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Robinson, Runyeon, Voskuhl, Simon, Kaff, Hitchings for Harford School Board [The Aegis endorsements]

Given that incumbents are running in five of the six contested school board seats, the time has come for new people to fill some of those seats, otherwise no change can be expected with regard to fiscal responsibility.
Given that incumbents are running in five of the six contested school board seats, the time has come for new people to fill some of those seats, otherwise no change can be expected with regard to fiscal responsibility. (AEGIS FILE PHOTO / Baltimore Sun Media Group)

This year, for the first time in Harford County, voters will have the opportunity to pick six of the nine members of the Harford County Board of Education, which is a major shift in the governance of the school system.

Running the school system is as important a function of state and local government as there is. A well educated citizenry was seen even in the earliest days of the Republic as the key to making a democratically elected government operate properly. Providing a solid public education to all citizens, therefore, is key to the American way of life. Educated and measured citizens, so goes the logic, can be expected to make foreword-thinking choices as opposed to self-interested decisions based on short-term personal gain.

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To date in this country, the citizenry has generally, though not always, proven itself quite capable of resisting what early critics of the American experiment saw as democracy's inherent flaw. As 18th century Scottish lawyer and professor Alexander Fraser Tytler put it, "A democracy cannot exist as a permanent form of government. It can only exist until the people discover they can vote themselves largesse out of the public treasury. From that moment on, the majority always votes for the candidate promising the most benefits from the public treasury ..."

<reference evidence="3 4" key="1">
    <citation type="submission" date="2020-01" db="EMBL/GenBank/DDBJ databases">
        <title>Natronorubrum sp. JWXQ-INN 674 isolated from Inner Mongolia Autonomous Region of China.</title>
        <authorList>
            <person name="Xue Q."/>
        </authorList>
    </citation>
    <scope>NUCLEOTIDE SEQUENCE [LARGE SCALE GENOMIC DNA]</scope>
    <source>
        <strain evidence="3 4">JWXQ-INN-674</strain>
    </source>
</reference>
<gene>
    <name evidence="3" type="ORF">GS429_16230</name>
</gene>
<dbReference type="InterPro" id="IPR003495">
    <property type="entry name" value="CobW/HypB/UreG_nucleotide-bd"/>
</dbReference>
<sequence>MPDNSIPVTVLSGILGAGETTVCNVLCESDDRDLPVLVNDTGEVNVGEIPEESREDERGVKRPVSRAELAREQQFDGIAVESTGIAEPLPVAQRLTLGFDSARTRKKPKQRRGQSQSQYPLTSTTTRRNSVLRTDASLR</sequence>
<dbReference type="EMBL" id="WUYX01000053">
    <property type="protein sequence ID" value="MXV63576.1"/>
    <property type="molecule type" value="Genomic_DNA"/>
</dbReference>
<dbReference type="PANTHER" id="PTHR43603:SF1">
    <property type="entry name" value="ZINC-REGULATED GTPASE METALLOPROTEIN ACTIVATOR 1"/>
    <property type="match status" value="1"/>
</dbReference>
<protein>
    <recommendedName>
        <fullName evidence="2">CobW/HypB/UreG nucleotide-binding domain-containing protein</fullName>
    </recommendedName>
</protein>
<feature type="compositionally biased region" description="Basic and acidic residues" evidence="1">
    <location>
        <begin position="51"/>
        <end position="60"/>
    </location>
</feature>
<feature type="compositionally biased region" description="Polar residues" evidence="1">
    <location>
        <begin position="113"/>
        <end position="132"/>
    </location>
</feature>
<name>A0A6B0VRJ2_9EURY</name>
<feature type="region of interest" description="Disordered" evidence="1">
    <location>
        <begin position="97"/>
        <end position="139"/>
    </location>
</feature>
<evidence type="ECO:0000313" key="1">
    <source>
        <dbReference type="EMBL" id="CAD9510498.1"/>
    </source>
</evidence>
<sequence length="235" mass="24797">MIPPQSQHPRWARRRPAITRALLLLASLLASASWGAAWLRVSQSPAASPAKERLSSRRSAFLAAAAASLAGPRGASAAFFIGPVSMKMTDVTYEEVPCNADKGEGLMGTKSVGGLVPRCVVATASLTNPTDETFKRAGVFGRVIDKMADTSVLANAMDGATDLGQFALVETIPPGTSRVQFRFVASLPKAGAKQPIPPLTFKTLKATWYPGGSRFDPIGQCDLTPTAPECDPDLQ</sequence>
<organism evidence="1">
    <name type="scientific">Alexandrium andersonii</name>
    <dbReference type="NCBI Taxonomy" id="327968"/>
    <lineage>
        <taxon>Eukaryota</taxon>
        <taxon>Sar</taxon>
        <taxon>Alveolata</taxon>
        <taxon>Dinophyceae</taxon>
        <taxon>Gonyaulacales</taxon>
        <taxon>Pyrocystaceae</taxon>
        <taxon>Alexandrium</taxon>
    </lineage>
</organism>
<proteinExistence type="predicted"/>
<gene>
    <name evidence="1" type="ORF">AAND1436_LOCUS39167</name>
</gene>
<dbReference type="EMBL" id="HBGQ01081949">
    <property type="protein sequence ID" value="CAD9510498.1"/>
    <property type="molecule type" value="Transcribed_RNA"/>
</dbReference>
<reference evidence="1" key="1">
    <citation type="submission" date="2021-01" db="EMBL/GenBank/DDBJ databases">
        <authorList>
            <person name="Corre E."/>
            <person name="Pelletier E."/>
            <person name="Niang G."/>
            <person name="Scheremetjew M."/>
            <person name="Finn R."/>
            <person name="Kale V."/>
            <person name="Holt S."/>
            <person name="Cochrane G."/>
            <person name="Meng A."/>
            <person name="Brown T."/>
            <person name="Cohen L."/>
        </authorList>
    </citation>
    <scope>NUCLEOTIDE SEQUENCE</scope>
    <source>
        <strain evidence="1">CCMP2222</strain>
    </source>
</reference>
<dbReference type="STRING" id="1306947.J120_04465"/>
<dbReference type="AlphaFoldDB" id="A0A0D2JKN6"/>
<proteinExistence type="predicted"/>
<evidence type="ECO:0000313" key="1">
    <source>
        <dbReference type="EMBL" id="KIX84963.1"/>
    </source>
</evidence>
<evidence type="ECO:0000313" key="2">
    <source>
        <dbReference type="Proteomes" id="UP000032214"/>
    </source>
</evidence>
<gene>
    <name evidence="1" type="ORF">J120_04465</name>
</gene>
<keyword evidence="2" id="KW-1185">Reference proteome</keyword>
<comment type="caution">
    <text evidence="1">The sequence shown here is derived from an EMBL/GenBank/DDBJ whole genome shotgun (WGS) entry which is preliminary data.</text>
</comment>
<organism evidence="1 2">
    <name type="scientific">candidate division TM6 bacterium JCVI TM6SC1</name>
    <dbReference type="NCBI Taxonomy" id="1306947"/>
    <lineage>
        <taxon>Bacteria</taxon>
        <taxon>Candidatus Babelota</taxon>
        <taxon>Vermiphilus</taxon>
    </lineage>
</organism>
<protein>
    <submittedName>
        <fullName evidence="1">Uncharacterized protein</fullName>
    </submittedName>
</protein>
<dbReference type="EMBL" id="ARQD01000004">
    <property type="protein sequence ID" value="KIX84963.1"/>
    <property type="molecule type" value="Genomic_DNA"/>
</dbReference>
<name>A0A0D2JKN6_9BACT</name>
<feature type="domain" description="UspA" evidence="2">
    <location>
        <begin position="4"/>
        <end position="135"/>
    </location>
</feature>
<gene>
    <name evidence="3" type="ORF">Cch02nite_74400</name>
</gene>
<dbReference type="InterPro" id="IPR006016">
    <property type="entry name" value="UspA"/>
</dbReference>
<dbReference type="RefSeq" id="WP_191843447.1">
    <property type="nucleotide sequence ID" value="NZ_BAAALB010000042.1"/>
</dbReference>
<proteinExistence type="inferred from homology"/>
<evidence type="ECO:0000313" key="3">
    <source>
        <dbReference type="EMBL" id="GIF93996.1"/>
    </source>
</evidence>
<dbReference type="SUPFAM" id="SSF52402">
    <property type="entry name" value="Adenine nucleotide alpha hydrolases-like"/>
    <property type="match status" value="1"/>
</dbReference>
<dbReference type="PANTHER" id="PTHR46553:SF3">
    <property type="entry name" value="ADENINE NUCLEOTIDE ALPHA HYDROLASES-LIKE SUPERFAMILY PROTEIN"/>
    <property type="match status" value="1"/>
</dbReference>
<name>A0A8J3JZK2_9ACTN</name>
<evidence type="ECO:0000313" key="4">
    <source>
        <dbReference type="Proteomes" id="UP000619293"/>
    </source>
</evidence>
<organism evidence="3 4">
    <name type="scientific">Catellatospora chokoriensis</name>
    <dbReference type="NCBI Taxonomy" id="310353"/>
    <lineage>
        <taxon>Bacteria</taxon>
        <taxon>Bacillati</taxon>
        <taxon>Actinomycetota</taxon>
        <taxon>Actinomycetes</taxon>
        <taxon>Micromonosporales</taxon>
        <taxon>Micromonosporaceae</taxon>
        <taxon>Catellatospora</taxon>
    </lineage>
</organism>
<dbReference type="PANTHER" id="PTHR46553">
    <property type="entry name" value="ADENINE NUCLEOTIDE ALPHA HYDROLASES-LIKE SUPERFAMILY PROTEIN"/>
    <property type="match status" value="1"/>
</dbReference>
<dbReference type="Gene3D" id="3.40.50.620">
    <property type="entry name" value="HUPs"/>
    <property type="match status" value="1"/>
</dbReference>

Professor Tytler's axiom has been proven wrong, and public education can be credited with this happy result.

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Public education in Harford County is at a critical juncture and in dire need of more firm leadership than has been in place for the past several years, if the local citizenry is to be educated in a way that continues to perpetuate the American Republic.

The Harford County Board of Education and its chief executive, the superintendent, are responsible for managing an annual operating budget just in excess of $455 million. By way of comparison, the county's government general fund budget is just in excess of $480 million. The school system doesn't have the power to levy taxes, so it relies on allocations that come primarily from the state and county governments. Very roughly speaking, about half of the school budgets is state money, half is county money and a small fraction comes from other sources, the federal government among them.

While the school system doesn't have taxing authority, it does have substantial latitude in how it spends the money it receives.

In recent years, as inflation has been relatively flat and public school enrollment has declined in Harford County, the school system's budget requests have increased substantially. Allocations have increased, though not at the rate requested. School officials often refer to the smaller than requested increases as budget cuts.